Language Selection

English French German Italian Portuguese Spanish

One Intel Inside Laptop Per Child

Filed under
OLPC

No matter how you feel about Teemu Leinonen's suggestion that One Laptop Per Child should use Participatory Design in developing a XO-2, it looks like Intel Corporation is already pre-participating in the next generation of OLPC products.

Just read their OLPC + Intel announcement closely:

Q: How will OLPC work with Intel technology?

A: Initially, OLPC is planning to add Intel Xeon processor based servers to their product offerings, taking advantage of world class performance, reliability and energy efficiency. In addition, Intel is developing a system board design for OLPC consideration in their next generation XO device.

We are also beginning to explore more wide ranging technology and product collaboration that will bring exciting new technology innovations to children around the world.

More Here




More in Tux Machines

Android Leftovers

Leftovers: OSS

Ubuntu 16.04 Review: What’s New for Desktop Users

Ubuntu is a tricky distribution. As much as I love it on my home server, my desktop is a different ballgame. In my experience, releases between LTS versions have many new technologies that may or may not survive in the next LTS. There were many technologies or features that Canonical thought were ambitious -- HUD, experimenting with menus, online dash search, Ubuntu Software Center, etc. -- but they were abandoned. So, if I were to use Ubuntu on my desktop, I would still choose LTS. Read more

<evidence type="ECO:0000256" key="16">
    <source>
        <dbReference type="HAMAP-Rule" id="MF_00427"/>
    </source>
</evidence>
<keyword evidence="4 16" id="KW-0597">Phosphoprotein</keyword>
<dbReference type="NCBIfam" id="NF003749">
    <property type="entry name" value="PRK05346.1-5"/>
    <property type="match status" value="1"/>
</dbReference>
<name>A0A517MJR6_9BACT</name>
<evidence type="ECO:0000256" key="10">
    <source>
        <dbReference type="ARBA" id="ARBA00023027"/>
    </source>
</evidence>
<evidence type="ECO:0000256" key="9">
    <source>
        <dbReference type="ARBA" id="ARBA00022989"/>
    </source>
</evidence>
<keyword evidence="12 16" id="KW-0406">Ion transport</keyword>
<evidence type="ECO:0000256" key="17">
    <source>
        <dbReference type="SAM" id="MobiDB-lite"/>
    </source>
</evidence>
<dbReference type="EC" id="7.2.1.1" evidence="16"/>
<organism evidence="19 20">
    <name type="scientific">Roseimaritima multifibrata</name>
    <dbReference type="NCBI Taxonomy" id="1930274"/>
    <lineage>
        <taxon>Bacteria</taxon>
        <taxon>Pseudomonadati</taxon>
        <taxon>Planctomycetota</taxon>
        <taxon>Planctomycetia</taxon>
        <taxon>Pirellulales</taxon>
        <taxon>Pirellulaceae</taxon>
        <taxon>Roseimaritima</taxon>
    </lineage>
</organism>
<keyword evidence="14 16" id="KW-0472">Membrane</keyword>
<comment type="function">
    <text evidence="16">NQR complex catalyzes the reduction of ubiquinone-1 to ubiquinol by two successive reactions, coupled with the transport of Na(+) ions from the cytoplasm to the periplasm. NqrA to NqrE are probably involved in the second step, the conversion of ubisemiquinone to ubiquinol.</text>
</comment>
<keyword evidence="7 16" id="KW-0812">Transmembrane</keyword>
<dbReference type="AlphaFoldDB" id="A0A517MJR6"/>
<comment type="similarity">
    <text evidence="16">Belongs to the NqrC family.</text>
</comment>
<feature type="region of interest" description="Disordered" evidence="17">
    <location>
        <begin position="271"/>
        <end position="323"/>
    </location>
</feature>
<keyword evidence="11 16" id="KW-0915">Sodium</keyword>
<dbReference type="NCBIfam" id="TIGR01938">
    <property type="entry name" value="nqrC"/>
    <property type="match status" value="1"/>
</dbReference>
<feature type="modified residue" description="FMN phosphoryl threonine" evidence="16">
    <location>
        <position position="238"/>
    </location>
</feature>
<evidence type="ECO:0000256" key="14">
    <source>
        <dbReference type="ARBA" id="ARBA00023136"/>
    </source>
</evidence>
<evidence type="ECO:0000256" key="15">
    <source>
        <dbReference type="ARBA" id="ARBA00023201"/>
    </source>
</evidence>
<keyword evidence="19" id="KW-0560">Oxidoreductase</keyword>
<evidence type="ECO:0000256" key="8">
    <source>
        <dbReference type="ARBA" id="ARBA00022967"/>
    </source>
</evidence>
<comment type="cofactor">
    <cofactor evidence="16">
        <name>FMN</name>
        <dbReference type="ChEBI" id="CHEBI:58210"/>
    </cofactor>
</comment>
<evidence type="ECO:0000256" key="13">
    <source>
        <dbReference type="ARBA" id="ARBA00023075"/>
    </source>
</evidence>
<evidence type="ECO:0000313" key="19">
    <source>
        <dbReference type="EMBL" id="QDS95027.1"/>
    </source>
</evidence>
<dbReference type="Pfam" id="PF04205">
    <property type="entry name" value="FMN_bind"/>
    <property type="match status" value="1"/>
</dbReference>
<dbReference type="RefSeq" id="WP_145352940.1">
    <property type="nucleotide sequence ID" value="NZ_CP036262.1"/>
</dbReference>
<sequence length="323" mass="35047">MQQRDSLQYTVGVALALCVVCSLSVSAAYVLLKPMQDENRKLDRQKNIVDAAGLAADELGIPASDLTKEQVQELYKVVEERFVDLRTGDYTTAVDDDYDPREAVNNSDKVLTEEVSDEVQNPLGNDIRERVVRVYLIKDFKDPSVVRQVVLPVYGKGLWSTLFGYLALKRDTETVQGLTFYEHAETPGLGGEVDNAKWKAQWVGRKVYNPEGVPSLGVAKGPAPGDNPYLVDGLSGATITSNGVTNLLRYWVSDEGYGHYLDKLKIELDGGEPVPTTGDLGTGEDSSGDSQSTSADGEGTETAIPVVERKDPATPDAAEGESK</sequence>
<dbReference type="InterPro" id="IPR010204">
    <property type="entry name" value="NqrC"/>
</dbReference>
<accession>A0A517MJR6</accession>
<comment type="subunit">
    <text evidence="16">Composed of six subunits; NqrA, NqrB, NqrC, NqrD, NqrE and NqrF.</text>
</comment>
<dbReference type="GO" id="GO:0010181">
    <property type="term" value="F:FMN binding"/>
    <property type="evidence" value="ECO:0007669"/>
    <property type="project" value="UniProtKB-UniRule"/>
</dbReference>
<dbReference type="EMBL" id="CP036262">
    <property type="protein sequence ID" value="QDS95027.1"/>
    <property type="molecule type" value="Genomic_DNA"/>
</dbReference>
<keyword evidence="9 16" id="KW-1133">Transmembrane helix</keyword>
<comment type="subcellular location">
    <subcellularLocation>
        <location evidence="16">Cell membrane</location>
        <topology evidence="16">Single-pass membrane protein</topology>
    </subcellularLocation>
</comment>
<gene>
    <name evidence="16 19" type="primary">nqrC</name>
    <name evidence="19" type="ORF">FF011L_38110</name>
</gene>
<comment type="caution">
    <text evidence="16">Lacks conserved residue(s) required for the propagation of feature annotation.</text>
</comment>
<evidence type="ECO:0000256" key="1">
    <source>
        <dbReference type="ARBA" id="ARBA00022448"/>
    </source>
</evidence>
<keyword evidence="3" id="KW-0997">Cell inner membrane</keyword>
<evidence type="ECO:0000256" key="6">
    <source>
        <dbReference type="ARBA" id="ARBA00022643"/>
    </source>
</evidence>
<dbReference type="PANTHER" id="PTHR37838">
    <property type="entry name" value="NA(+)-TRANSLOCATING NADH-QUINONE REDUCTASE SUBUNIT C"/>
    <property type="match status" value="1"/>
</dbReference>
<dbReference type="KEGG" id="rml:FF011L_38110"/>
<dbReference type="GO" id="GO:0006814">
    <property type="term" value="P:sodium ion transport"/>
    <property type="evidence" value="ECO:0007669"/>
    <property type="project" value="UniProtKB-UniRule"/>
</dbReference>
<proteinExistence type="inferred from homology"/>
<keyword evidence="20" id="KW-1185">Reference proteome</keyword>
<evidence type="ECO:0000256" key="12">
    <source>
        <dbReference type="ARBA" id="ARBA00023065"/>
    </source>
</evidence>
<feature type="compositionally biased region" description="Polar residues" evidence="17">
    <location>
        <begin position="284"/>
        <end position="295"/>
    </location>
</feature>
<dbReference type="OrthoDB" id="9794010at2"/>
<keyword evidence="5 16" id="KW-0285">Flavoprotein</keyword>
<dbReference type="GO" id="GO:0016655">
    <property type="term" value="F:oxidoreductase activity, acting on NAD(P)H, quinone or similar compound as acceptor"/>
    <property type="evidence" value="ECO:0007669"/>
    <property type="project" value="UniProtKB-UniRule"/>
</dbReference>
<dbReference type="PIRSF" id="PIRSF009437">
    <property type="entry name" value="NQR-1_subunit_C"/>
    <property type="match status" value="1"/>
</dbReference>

Workflow and efficiency geek talks Drush and Drupal

I started using Drupal because I needed an open source content management system (CMS) to use in several community projects. One of the projects I was involved with was just getting started and had narrowed its CMS selection down to either Drupal or Joomla. At the time I was using a different framework, but I had considered Drupal in the past and knew that I liked it a lot better than Joomla. I convinced them to go with the new Drupal 6 release and converted all of my other projects for consistency. I started working with Drush because I wanted a unified mechanism to work with local and remote sites. My first major contribution to Drush was site aliases and sql-sync in Drush 3. Read more